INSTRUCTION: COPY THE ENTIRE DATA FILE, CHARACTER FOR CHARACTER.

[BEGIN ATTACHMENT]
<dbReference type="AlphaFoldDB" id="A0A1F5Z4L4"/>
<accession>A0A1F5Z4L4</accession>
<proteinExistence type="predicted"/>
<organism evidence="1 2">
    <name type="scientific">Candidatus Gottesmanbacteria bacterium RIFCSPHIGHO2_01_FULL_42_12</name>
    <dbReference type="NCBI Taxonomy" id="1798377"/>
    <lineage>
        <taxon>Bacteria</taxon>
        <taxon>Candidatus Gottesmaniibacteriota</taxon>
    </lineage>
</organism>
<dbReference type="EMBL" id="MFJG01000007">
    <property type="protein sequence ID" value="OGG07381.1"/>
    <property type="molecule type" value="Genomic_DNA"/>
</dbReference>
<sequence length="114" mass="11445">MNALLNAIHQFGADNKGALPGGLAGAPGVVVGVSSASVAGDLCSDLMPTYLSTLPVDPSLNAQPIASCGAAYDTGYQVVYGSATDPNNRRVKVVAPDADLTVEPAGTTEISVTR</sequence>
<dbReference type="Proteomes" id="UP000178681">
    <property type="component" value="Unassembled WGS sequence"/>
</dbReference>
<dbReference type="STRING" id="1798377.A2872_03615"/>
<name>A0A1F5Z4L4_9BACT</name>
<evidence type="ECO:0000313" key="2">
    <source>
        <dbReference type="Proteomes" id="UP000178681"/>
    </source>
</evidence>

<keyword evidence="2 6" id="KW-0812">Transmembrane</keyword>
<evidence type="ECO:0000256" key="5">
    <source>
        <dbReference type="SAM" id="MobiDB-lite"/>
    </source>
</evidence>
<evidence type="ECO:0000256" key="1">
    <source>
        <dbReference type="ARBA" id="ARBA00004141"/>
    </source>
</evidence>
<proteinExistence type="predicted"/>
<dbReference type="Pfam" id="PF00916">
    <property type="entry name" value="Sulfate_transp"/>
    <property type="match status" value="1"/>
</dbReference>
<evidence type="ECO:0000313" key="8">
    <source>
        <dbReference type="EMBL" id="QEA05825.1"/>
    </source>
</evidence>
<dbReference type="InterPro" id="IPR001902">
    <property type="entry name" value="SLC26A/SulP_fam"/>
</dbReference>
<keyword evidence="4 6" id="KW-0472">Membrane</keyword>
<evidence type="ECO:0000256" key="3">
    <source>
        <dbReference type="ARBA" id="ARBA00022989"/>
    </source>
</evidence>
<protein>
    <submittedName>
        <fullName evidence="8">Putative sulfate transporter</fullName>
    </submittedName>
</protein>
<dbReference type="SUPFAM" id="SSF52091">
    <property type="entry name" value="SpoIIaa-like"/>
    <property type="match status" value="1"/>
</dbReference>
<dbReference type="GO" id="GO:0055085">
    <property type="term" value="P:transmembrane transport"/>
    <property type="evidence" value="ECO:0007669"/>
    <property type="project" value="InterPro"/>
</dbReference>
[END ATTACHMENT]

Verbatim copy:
<dbReference type="AlphaFoldDB" id="A0A1F5Z4L4"/>
<accession>A0A1F5Z4L4</accession>
<proteinExistence type="predicted"/>
<organism evidence="1 2">
    <name type="scientific">Candidatus Gottesmanbacteria bacterium RIFCSPHIGHO2_01_FULL_42_12</name>
    <dbReference type="NCBI Taxonomy" id="1798377"/>
    <lineage>
        <taxon>Bacteria</taxon>
        <taxon>Candidatus Gottesmaniibacteriota</taxon>
    </lineage>
</organism>
<dbReference type="EMBL" id="MFJG01000007">
    <property type="protein sequence ID" value="OGG07381.1"/>
    <property type="molecule type" value="Genomic_DNA"/>
</dbReference>
<sequence length="114" mass="11445">MNALLNAIHQFGADNKGALPGGLAGAPGVVVGVSSASVAGDLCSDLMPTYLSTLPVDPSLNAQPIASCGAAYDTGYQVVYGSATDPNNRRVKVVAPDADLTVEPAGTTEISVTR</sequence>
<dbReference type="Proteomes" id="UP000178681">
    <property type="component" value="Unassembled WGS sequence"/>
</dbReference>
<dbReference type="STRING" id="1798377.A2872_03615"/>
<name>A0A1F5Z4L4_9BACT</name>
<evidence type="ECO:0000313" key="2">
    <source>
        <dbReference type="Proteomes" id="UP000178681"/>
    </source>
</evidence>

<keyword evidence="2 6" id="KW-0812">Transmembrane</keyword>
<evidence type="ECO:0000256" key="5">
    <source>
        <dbReference type="SAM" id="MobiDB-lite"/>
    </source>
</evidence>
<evidence type="ECO:0000256" key="1">
    <source>
        <dbReference type="ARBA" id="ARBA00004141"/>
    </source>
</evidence>
<proteinExistence type="predicted"/>
<dbReference type="Pfam" id="PF00916">
    <property type="entry name" value="Sulfate_transp"/>
    <property type="match status" value="1"/>
</dbReference>
<evidence type="ECO:0000313" key="8">
    <source>
        <dbReference type="EMBL" id="QEA05825.1"/>
    </source>
</evidence>
<dbReference type="InterPro" id="IPR001902">
    <property type="entry name" value="SLC26A/SulP_fam"/>
</dbReference>
<keyword evidence="4 6" id="KW-0472">Membrane</keyword>
<evidence type="ECO:0000256" key="3">
    <source>
        <dbReference type="ARBA" id="ARBA00022989"/>
    </source>
</evidence>
<protein>
    <submittedName>
        <fullName evidence="8">Putative sulfate transporter</fullName>
    </submittedName>
</protein>
<dbReference type="SUPFAM" id="SSF52091">
    <property type="entry name" value="SpoIIaa-like"/>
    <property type="match status" value="1"/>
</dbReference>
<dbReference type="GO" id="GO:0055085">
    <property type="term" value="P:transmembrane transport"/>
    <property type="evidence" value="ECO:0007669"/>
    <property type="project" value="InterPro"/>
</dbReference>